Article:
Joe Hansen, international president of the United Food and Commercial Workers (UFCW), issued a statement in support of the family of Michael Brown, a young African-American killed by a police officer in Ferguson, Missouri.
Brown’s mother, Leslie McSpadden is a member of UFCW Local 88.
“We stand in solidarity with our sister Leslie McSpadden and join her call for a fair investigation and justice under the law,” said Hansen.
Hansen also said that systemic problems such as “abject poverty, the lack of good jobs, and the lack of diversity in the halls of power” are to blame for the days of public rage that followed Brown’s death.
In a related development, a report by a group that provides legal services to the poor in the St. Louis metropolitan area said that the legal system in Ferguson, a St. Louis suburb, engages in illegal and harmful practices that targets African-Americans and helps perpetuate poverty.
Hansen is his statement said that society needs to address the problems that led to Brown’s death and its aftermath.
“We need to address these challenges head on–and (the labor movement) has a role to play by offering workers the opportunity for a better life,” said Hansen.
CWA also issued a statement on Brown’s death and the protests that followed.
“CWA activists are supporting protest actions and voter registration drives and exploring how the labor movement can better engage in the fight for racial equality,” reads the CWA statement.
CWA also said that at one time Ferguson was a thriving community, but that has changed.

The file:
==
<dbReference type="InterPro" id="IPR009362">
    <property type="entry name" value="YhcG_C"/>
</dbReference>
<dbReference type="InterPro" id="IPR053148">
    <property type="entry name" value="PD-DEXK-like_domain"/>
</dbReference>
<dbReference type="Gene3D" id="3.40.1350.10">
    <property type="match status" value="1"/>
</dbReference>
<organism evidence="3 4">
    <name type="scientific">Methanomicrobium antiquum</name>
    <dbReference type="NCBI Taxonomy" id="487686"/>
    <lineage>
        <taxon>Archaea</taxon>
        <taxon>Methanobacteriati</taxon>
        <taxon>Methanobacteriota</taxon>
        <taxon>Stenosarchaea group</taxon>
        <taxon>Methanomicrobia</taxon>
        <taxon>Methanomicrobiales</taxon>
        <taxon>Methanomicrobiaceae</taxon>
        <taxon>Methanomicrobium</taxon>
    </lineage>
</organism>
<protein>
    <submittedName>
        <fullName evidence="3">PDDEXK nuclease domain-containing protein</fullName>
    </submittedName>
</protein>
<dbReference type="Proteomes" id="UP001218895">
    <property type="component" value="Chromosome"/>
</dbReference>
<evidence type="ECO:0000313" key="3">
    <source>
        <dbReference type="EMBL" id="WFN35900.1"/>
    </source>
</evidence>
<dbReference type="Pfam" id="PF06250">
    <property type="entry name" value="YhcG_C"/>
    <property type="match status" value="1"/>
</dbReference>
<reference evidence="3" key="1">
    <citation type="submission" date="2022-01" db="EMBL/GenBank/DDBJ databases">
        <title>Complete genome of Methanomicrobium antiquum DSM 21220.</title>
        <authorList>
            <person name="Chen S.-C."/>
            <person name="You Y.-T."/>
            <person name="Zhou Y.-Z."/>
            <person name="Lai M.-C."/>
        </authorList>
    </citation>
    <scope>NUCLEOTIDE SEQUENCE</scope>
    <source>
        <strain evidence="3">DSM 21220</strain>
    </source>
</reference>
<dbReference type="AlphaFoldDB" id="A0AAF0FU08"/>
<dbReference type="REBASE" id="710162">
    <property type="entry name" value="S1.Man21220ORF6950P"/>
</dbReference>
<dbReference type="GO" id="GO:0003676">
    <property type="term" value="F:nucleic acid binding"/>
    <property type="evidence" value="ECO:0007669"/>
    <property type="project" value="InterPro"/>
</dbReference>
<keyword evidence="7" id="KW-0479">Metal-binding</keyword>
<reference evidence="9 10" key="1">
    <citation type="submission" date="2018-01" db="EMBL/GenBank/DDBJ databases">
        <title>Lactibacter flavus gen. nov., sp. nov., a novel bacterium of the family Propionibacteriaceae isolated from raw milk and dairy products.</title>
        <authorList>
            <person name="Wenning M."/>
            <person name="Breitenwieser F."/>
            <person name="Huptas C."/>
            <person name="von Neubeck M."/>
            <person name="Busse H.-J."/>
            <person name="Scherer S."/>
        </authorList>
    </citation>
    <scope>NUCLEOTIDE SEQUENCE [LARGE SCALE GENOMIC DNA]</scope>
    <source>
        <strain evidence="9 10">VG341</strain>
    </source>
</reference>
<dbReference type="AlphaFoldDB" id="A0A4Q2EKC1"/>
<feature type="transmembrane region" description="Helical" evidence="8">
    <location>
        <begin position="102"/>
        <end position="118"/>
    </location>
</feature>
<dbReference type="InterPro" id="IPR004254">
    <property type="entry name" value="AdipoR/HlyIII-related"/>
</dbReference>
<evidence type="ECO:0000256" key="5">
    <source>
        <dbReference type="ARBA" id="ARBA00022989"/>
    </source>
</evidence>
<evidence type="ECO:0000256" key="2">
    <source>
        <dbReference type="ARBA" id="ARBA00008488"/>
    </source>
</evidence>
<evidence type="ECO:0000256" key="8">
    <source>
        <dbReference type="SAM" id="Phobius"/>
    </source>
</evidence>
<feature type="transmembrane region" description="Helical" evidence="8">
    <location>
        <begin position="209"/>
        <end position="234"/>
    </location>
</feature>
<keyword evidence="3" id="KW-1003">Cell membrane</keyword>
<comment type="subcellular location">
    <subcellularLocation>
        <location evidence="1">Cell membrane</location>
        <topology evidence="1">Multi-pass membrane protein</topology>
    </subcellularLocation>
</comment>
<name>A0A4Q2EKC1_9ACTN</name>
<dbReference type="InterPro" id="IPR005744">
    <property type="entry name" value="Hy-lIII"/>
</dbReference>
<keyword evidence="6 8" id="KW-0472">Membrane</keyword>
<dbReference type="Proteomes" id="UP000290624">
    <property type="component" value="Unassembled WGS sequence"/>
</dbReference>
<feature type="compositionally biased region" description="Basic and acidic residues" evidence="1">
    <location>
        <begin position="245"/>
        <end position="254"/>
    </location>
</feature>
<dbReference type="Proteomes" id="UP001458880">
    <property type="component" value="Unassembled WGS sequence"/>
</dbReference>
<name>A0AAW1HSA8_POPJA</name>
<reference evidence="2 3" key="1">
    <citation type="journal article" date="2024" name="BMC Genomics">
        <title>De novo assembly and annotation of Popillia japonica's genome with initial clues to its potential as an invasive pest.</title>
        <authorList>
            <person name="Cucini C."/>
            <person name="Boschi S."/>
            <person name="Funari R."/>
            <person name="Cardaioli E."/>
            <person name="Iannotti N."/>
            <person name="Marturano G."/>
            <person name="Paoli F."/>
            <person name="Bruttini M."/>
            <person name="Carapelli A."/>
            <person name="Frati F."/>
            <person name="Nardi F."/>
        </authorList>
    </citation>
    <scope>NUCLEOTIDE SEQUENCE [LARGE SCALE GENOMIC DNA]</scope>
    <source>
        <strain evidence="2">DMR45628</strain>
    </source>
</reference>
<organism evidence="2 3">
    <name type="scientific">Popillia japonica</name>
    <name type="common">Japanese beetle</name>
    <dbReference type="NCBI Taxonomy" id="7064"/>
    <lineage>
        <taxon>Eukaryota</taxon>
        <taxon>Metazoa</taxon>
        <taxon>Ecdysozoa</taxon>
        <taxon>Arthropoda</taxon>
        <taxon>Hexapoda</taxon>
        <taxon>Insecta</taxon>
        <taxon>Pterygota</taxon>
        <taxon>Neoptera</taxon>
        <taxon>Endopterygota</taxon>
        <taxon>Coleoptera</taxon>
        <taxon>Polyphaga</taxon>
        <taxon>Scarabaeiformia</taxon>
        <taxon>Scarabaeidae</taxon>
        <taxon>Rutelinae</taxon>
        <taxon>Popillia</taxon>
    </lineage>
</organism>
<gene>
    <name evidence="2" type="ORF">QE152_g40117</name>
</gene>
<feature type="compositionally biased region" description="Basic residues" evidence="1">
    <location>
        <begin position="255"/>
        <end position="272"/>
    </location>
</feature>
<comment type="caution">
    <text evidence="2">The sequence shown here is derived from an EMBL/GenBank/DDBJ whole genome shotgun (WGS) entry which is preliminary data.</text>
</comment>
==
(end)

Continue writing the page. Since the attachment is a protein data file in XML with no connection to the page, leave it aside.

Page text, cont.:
Ferguson was hit hard by the foreclosure crisis and during the last two decades good paying manufacturing and service jobs have been shipped abroad.
As result, the unemployment rate in Ferguson is 14.3 percent, twice as high as the unemployment rate in St. Louis (6.4 percent) and Missouri (6.6 percent).
For young African-American men in Ferguson, the unemployment rate is 47 percent.
Social services in Ferguson, whose population is 67 percent African-American, have also been reduced by state budget cutters.
According to ArchCity Defenders, a group whose members “represent indigents on a pro bono basis in both criminal and civil legal issues,” the legal system in Ferguson has contributed to the problem.
ArchCity recently published a report examining the Municipal Courts in the suburbs of St. Louis.
According to the report, Ferguson is one of three St. Louis suburbs where ArchCity’s clients “are jailed for the inability to pay fines.” These instances of incarceration lead to lost jobs and housing, which in turn makes it more difficult for those arrested to climb out of poverty.
The report goes on to say that fines and court costs are a major source of revenue for the City of Ferguson. They totaled $2,635,400 in 2013 and were the city’s second biggest revenue source.
The threat of incarceration for the non-payment of fines, according to the report, ensures that this revenue stream continues to flow at maximum force.
The report also says that African-Americans appear to be the target of racial profiling in Ferguson. Eighty-six percent of vehicle stops in Ferguson involved African-American motorists, while African-American comprise just 67 percent of Ferguson’s population.
Out of all those stopped, searches took place for 12.1 percent of African-Americans and 6.9 percent of whites.
However, searches resulting in found contraband occurred 34 percent of the time for whites and 21.7 percent for African-Americans.
The ArchCity report says that these practices have created animosity toward and distrust of the local legal system among African-American residents of Ferguson.